Here in western Oregon we have mild, wet winters, but this winter we have received an excessive amount of rain. Everyone is ready for Spring! Being acclimated to a wet environment the Romneys have pulled through the wet winter with no problems. The lambs are growing well and it is time to pick out the project lambs for the coming show season.

The Romney is an excellent choice for a youth project. They are a dual-purpose breed with a quiet disposition making them easy for youth to handle. They are an ideal breed for showing and are very attractive in the show ring. In addition, their fleeces place very high in wool shows and can be sold to hand-spinners.

This year the National Romney Sale will be held at the Maryland Sheep and Wool Festival on May 6th. Out here on the West Coast, youth will find that the Romney breed is well represented at the Willamette Valley Ram Sale held in Scio, Oregon on July 29th. You can also visit the American Romney Breeders Association’s website at http://americanromney.org/ and find a breeder near you listed in the membership directory.

I’ve been watching my lambs and I’ve got my eye on a couple of new champions bouncing around in the flock. I hope you’ve got some in yours, too. See you in the show ring!

Nicole Murray
Junior Member, ARBA

2016 Romney Futurity Results

by Site Admin on February 19, 2017

The 2016 Romney Futurity results for youth members of the American Romney Breeders Association have been announced. The placings are as follows:

First Place White Romney
Megan Higgins of Coventry, CT showing Chapin 185 a ewe lamb from Smiling Sheep Farm in NH.

First Place Black Romney
Courtney Lyman of Dracut, MA showing Anchorage Farm 1392B a ewe lamb from Anchorage Farm in NY.

Second Place Black Romney
Ethan Plank of Hillsdale, MI showing 3L-1601 a ewe lamb from 3L & S Farms in MI.

Futurity points are earned for each show in which the futurity sponsored animals are shown. Points are totaled and placings determined. Futurity sponsored animals are offered at purebred sales in the spring and lambs can be shown throughout the year, ending with the classes at NAILE.

2016 Youth Shows Update

by Site Admin on August 4, 2016

By Charlene Carlisle

At long last I am sitting down at the computer in an attempt to reiterate my last six weeks. Time has rushed by and has left me little time to write down all the info, so please excuse any oversights but feel free to let me know so that I can correct them. The youth shows are a lot of fun but by the time they are finished, so am I!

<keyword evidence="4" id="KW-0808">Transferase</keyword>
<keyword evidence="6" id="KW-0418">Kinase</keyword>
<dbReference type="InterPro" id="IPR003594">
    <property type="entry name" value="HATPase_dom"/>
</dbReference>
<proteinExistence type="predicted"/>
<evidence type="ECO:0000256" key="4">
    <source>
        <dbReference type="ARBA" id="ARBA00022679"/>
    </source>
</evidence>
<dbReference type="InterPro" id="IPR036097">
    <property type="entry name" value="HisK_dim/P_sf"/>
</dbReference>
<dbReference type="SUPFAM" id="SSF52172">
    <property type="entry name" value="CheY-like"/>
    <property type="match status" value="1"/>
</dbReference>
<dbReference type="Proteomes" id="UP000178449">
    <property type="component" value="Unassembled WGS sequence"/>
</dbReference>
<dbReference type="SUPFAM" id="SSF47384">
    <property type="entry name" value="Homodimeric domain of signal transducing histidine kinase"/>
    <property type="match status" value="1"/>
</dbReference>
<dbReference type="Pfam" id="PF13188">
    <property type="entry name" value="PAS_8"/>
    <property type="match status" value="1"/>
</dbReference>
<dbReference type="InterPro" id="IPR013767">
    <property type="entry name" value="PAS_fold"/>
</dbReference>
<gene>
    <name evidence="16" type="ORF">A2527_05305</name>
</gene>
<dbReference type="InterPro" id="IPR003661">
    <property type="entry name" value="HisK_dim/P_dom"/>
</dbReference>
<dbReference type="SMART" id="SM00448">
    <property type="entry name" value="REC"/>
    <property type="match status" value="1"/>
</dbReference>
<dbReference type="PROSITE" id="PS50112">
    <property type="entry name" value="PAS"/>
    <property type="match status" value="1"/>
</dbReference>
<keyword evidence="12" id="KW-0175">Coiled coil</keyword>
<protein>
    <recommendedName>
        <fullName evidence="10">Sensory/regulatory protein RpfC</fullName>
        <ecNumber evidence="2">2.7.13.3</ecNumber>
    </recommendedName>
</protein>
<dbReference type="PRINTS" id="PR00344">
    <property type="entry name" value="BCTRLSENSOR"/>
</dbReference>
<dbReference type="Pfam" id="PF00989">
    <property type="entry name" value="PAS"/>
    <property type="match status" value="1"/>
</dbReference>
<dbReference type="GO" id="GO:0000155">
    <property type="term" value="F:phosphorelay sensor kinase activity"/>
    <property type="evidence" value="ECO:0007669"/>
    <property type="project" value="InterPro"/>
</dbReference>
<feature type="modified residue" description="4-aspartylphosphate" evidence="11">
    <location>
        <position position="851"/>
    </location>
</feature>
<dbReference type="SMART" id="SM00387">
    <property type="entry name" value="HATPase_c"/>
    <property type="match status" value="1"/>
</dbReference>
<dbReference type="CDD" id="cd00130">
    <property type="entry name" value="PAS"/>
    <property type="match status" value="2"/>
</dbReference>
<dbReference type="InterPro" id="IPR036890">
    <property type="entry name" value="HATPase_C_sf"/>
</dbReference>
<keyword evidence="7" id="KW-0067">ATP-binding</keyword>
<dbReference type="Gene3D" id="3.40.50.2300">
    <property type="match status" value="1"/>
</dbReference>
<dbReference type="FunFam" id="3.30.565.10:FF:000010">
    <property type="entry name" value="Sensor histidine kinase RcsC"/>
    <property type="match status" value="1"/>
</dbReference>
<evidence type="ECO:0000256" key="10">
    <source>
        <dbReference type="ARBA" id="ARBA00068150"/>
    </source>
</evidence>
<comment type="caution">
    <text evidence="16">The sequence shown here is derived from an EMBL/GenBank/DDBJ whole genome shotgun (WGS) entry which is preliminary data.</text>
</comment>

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Northeast Youth Sheep Show July 14 – 17, 2016

by Site Admin on May 20, 2016

The 32nd annual Northeast Youth Sheep Show (NEYSS) will be held July 14th-17th at the Eastern States Exposition Fairgrounds in West Springfield, MA. The NEYSS is the premier all-breed junior sheep show in the northeast, attracting over 200 youth exhibitors showing close to 800 head of sheep. The show is open to all youth 21 years old and younger.

Highlights of the NEYSS include:

  • Breeding Sheep Show
  • Market Lamb Show
  • Fleece Show
  • Fitting & Showmanship Classes
  • Skill-a-thon, Quiz Bowl & Clinics
  • Family Fun Night, Pizza Party & Ice Cream Social
  • New England Private Treaty Sale & Used Equipment Auction

Class winner and participation awards are given, as well as Supreme Champion and Reserve Champion Awards. The NEYSS is sponsored by New England Sheep & Wool Growers Association (NESWGA) and is supported by individual, local, and national breed associations and sponsors.

The NEYSS entry deadline is June 15th.

For more information about this event, or to learn about New England Sheep & Wool Growers Association, please visit www.nesheep.org.

2015 Overall Futurity Results

by Site Admin on January 10, 2016

White Ewe Lambs
1st Place Callie Burgess, OH Little Hooves 527 Little Hooves Romneys, NJ
2nd Place Ellora Chapin, NH Morton 0113 Emma Morton, RI
 
Natural Colored Ewe Lambs
1st Place Callie Burgess, OH AF1335NC Anchorage Farms, NY
2nd Place Ethan Kennedy, NY Little Hooves 5112 Little Hooves Romneys, NJ